16. Agricultural commercialisation improves nutritional outcomes

The project uses data collected under the Living Standards Measurement Study-Integrated Surveys on Agriculture (LSMS-ISA) initiative. These surveys, on both agricultural and non-agricultural facets of people’s lives, have been conducted in Ethiopia, Malawi, Niger, Nigeria, Tanzania, and Uganda from 2008 onwards and participants will be visited four times in total by 2020, and represent 40% of the population of sub-Saharan Africa. Although still in the early phase of the project, initial findings can be found here, for instance post harvest losses are being reported at levels less than figures reported by the FAO on which many publications rely.

Looking to number 6 in the list, one belief is that women contribute a higher share of the labour on farms than men in Africa. It is commonly cited that women’s labour contribution in African farming is between 60 to 80% but is this true? The 2010-2011 State of Food and Agriculture report from the FAO, the theme of which was women in agriculture, was a key publication in shedding light on this gender gap and reported that women make up around 50% of the agricultural labour force in Africa. A paper by Palacios-Lopez et al (2015) calculated that women contribute some 40% of agricultural labour hours to crop production, lower than commonly used estimates. [Read more…]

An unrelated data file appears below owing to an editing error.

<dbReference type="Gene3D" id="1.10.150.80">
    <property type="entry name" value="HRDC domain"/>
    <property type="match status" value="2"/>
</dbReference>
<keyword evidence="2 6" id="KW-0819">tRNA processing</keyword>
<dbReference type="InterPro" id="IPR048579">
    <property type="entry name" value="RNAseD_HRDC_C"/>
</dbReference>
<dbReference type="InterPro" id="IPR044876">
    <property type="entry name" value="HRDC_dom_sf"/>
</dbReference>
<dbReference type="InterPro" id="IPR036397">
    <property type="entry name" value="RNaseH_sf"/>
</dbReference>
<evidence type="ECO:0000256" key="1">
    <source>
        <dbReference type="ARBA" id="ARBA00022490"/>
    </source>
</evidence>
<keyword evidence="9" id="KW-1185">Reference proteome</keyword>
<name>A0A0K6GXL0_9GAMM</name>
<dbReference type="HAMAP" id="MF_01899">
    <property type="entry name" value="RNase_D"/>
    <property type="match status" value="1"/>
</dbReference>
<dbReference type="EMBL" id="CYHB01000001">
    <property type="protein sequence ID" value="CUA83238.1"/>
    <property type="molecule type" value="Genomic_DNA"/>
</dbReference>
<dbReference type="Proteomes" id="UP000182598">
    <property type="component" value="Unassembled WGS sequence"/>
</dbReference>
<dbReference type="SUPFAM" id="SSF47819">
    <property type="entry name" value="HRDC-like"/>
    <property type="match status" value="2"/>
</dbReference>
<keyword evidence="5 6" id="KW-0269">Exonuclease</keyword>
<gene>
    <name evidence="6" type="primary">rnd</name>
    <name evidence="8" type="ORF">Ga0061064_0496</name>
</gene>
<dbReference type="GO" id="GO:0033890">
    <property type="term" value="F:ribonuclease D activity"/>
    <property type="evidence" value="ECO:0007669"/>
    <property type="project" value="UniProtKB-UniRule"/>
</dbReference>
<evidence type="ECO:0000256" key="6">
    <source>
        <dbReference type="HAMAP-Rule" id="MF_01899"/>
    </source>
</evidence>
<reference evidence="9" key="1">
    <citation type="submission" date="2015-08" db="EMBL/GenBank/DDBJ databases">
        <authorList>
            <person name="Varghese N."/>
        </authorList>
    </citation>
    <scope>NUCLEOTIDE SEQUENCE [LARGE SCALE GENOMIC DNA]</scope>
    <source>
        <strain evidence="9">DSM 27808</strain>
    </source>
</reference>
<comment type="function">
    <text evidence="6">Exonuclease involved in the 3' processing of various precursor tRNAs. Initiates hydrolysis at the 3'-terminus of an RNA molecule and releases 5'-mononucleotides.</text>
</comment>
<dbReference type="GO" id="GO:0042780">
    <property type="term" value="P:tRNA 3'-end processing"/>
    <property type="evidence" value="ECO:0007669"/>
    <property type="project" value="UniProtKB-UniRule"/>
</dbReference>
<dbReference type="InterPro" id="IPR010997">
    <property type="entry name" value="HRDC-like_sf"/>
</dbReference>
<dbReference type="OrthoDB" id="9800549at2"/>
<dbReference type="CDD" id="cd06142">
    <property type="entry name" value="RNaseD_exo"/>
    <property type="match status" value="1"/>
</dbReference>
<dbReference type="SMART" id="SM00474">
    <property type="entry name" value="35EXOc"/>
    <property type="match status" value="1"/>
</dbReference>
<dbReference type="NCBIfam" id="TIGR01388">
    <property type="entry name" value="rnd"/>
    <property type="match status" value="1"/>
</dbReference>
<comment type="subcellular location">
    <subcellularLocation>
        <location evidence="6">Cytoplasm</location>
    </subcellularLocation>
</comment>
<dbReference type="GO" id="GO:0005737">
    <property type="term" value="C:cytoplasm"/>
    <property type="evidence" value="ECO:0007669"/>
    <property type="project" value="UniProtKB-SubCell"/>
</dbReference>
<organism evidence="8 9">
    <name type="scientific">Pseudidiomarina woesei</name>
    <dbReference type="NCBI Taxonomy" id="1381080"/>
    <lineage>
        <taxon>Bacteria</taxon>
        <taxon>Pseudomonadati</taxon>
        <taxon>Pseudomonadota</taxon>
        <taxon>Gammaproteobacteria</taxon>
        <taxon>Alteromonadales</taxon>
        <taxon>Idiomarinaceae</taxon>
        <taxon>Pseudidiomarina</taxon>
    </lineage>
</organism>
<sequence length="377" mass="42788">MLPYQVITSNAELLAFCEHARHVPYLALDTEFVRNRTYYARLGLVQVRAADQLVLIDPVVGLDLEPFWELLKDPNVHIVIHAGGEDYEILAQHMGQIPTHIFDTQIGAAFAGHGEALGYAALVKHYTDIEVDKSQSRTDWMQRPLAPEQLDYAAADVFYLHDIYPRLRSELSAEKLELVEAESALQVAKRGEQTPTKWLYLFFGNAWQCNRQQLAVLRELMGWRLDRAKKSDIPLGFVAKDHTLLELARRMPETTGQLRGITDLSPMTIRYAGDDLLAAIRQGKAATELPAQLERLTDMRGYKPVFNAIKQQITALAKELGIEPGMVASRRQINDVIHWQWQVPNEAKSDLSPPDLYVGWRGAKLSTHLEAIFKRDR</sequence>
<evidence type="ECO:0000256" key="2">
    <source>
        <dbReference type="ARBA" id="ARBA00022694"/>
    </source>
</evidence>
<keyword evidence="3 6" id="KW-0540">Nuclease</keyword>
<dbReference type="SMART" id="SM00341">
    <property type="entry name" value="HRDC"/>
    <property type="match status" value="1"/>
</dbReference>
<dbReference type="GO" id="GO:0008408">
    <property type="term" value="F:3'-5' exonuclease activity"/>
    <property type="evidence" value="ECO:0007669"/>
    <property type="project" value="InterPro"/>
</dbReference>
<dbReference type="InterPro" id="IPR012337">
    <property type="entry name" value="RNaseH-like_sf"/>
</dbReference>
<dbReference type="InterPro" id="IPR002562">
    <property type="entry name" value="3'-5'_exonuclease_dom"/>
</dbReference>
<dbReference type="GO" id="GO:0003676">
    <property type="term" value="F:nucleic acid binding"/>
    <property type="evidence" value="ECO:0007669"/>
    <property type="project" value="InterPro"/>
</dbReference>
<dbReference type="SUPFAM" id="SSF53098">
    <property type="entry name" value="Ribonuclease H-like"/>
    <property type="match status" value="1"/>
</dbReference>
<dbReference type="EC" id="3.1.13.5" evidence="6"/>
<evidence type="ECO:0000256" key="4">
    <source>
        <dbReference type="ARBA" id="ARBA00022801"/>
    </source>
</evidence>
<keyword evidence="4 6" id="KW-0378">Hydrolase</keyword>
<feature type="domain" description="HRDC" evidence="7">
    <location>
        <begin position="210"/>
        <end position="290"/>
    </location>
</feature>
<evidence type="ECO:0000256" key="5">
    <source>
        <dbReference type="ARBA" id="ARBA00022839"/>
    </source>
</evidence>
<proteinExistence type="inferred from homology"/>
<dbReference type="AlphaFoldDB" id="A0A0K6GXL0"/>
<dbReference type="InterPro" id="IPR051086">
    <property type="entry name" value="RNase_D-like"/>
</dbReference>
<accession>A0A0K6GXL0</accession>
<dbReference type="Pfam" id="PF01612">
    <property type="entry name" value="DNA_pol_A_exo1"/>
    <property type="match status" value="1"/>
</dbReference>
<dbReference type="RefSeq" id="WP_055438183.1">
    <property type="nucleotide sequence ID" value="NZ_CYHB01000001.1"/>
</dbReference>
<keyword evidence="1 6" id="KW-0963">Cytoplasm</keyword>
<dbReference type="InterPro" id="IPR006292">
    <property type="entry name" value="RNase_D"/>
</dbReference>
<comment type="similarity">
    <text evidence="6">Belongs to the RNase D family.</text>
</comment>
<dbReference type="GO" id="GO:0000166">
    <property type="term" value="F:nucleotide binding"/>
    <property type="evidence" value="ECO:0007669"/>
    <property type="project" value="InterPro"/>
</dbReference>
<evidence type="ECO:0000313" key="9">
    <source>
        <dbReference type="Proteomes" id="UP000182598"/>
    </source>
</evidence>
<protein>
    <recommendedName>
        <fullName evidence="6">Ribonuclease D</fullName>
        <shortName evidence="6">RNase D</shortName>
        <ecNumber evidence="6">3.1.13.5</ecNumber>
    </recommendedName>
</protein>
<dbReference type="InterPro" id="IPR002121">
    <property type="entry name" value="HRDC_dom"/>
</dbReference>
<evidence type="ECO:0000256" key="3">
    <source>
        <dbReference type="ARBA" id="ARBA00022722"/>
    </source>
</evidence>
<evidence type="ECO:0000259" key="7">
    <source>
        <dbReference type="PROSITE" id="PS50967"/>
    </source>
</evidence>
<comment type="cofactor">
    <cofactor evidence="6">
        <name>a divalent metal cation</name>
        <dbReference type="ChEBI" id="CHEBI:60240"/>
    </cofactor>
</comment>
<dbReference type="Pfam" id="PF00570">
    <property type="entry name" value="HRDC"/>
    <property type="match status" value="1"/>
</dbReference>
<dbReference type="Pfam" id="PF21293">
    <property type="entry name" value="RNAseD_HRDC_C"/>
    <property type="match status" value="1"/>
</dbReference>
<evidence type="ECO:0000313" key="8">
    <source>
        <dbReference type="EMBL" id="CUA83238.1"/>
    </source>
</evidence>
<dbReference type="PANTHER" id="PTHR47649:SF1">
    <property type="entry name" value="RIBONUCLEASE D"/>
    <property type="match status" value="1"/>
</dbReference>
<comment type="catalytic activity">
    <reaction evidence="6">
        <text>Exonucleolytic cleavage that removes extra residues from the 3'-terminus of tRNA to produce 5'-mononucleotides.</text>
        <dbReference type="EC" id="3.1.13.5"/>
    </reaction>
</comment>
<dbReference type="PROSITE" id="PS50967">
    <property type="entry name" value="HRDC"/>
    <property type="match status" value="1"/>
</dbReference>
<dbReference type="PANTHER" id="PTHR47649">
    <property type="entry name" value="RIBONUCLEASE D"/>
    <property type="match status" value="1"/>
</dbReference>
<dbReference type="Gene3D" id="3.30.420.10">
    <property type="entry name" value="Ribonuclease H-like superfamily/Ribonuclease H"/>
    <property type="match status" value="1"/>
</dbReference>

Regional free trade agreements: secrecy, safety and sovereignty

ID-100223935New global trade deals are currently being negotiated, in part arising from the failings of the World Trade Organisation’s Doha Round. Proposals include the Trans-Pacific Partnership (TPP) and the Transatlantic Trade and Investment Partnership (TTIP). There are, however, many questions on what these agreements will include and what they will mean for those excluded, particularly poorer, developing countries.

Transatlantic Trade and Investment Partnership

The Transatlantic Trade and Investment Partnership (TTIP) is a proposed free trade agreement between the European Union and the United States that could be finalised by the end of 2014. On the one hand such an agreement could boost multilateral economic growth while on the other it could increase corporate power perhaps at the expense of public benefit.